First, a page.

What Does Accountability Mean in the Context of Climate Change?

#democracy2.0 #environmentalharmony #escapeyourbubble #politicalaccountability #reignitehope #restoreaccountability #voicesandvotes Feb 18, 2023
What Does Accountability Mean in the Context of Climate Change?

In August 2022, Congress passed the Inflation Reduction Act. All the Democrats voted for it, and of Republicans, 4 abstained and the rest voted against it. Some are saying that the vote on climate change was partisan. But it’s not true.

First, the bill was about much more than climate change. It was an “omnibus bill.”  It included much of the text of 12 other bills. So there’s no real way of knowing which parts each member of Congress liked or disliked. Omnibus bills give both sides reasons to defend or oppose the bill without letting voters know where politicians stand on separate issues.

The whole idea of an omnibus bill is wrong. If this were a well-functioning democracy, it would be split it into many bills so The People could decide which parts we like. Then our representatives could represent us instead of the parties, and we’d see that climate change is not a partisan issue.

An April 2022 Gallup article says of 6 climate change proposals, 3 were favored by about 60% of Americans, including about 40% of Republicans. 3 were favored by about 3/4 of Americans, including about 60% of Republicans. In its conclusion, it said that 43% of Americans worry "a great deal" about climate change, and another 22% worry "a fair amount" about it. That’s 65%, almost ⅔. Climate change is a bipartisan issue.

An April 2021 Pew article said 40% of Americans thought climate change was a big problem, 25% thought it was a moderately big problem, and 22% thought it was a small problem. So 87% thought it was a problem. It also said 61% of Democrats and 14% of Republicans thought climate change was a major problem. Climate change is a bipartisan issue.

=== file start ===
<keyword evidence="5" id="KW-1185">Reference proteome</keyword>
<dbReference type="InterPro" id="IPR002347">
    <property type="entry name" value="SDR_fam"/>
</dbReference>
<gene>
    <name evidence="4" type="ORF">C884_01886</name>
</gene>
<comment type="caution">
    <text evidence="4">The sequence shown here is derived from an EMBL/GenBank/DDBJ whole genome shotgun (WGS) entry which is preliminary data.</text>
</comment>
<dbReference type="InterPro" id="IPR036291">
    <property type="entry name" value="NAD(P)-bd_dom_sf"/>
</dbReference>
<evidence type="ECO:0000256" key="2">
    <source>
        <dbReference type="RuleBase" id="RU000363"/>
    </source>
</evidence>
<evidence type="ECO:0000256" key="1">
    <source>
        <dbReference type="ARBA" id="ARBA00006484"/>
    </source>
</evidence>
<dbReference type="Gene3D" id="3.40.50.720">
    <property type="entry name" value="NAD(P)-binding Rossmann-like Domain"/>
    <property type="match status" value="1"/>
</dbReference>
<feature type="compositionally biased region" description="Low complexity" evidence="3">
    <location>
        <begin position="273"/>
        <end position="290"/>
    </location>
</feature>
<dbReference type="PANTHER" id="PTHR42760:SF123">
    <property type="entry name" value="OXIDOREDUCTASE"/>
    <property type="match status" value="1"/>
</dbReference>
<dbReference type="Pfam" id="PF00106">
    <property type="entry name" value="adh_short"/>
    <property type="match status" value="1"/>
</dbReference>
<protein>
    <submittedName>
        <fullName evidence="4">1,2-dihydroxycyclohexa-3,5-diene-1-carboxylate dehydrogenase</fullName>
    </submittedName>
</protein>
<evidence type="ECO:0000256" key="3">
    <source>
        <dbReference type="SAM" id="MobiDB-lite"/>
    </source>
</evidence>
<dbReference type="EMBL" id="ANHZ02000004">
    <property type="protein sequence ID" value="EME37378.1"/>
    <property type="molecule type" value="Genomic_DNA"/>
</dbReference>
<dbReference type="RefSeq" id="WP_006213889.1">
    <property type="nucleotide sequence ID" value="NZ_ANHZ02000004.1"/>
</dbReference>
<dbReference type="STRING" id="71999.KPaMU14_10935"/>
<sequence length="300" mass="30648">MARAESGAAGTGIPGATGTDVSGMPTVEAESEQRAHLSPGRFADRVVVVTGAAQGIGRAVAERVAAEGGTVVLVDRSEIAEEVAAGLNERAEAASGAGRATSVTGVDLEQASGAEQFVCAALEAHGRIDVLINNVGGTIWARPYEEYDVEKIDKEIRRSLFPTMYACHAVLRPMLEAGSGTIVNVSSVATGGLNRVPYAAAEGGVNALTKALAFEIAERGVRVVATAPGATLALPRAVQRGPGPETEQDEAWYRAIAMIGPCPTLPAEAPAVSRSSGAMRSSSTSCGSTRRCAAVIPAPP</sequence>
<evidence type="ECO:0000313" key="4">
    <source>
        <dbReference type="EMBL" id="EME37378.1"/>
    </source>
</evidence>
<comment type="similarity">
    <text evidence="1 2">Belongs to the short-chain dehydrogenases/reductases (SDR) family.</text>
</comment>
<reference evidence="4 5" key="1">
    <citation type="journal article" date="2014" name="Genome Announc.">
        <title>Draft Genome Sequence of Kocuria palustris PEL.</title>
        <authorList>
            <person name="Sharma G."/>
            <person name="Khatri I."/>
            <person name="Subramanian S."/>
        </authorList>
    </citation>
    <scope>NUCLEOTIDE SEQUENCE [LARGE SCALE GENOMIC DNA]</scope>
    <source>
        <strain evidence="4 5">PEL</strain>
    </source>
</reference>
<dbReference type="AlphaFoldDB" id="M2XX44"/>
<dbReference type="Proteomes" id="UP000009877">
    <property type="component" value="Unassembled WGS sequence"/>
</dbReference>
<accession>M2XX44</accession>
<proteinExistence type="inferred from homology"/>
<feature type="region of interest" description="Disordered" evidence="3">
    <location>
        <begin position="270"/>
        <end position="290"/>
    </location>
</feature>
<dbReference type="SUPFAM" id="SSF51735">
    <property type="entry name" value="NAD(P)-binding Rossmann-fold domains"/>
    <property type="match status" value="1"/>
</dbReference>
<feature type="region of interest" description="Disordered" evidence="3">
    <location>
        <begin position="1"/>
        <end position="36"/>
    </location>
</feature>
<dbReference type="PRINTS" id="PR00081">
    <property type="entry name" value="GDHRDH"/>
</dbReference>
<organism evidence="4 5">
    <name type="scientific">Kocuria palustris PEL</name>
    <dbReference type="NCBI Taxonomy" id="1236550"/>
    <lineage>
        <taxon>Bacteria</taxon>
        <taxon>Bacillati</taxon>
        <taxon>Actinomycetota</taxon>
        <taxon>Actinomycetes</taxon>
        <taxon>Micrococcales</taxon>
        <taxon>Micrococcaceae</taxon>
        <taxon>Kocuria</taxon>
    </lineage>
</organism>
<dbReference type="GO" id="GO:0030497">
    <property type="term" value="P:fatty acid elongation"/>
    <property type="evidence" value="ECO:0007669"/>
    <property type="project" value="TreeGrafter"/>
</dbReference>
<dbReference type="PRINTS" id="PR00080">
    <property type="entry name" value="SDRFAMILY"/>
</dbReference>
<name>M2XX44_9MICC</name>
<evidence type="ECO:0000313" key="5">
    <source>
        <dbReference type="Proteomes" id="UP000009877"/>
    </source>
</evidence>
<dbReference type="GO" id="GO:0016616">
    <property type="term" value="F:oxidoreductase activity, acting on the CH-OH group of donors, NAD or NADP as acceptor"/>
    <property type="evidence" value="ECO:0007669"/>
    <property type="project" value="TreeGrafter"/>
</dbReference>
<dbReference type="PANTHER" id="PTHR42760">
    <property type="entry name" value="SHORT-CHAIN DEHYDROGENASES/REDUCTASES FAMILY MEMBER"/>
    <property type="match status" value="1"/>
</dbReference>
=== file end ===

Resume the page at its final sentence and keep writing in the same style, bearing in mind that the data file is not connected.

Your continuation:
A July 2022 Pew article says of 5 specific programs to address climate change, almost 50% of Republicans support 3 of them, and about 3/4 support the other two. The article also said 28% of Republicans think the government isn’t doing enough on climate change. And “About two-thirds (64%) of Republicans ages 18 to 29 favor requiring power companies to use more energy from renewable sources.” Climate change is not a partisan issue.

Just as bills are lumped together into omnibus bills, voters are lumped together into one of the two parties. And then the parties rule the country, not the people. The parties fight for power. That power attracts money and corruption. Then the parties have the money to send out consistent propaganda to influence voters, dividing America and protecting the interests of those who supplied the money.

We have been forced to have political parties. PeopleCount proposes changing that by letting voters vote on issues and hold their representatives accountable. Instead of having the two parties split issues, each voter can take a position on each issue. Instead of adopting extreme party positions for their party’s voters, politicians will be able to offer moderate positions for all voters.

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